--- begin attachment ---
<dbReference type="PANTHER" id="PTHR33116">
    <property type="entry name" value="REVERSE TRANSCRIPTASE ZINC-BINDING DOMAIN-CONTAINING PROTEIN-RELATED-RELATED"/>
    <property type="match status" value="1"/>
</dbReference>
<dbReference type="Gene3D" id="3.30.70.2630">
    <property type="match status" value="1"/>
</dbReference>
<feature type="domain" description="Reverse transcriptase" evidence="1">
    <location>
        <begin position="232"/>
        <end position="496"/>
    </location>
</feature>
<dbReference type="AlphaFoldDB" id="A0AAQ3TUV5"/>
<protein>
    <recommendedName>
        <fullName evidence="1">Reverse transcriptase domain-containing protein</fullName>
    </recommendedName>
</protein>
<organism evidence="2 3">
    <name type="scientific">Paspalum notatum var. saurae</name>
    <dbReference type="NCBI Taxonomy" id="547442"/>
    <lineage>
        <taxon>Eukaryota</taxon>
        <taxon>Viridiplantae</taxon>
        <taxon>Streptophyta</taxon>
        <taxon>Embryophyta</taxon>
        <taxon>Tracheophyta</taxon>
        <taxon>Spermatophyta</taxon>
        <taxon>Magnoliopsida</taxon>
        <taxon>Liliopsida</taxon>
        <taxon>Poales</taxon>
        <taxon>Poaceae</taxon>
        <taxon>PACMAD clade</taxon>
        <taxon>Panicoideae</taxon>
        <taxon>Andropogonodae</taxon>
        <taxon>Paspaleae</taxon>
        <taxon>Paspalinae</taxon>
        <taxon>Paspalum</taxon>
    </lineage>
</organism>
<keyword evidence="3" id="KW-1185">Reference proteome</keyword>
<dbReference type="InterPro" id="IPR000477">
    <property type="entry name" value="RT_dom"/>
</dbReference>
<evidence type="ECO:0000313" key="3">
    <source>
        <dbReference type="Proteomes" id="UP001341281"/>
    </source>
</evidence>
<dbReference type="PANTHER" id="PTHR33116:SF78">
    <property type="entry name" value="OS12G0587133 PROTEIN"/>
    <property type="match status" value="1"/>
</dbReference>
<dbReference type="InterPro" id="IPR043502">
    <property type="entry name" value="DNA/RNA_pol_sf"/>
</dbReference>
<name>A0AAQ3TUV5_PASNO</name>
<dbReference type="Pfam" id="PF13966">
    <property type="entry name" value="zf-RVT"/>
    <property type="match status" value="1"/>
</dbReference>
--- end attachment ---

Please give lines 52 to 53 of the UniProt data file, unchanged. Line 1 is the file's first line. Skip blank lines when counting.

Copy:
    <property type="entry name" value="OS12G0587133 PROTEIN"/>
    <property type="match status" value="1"/>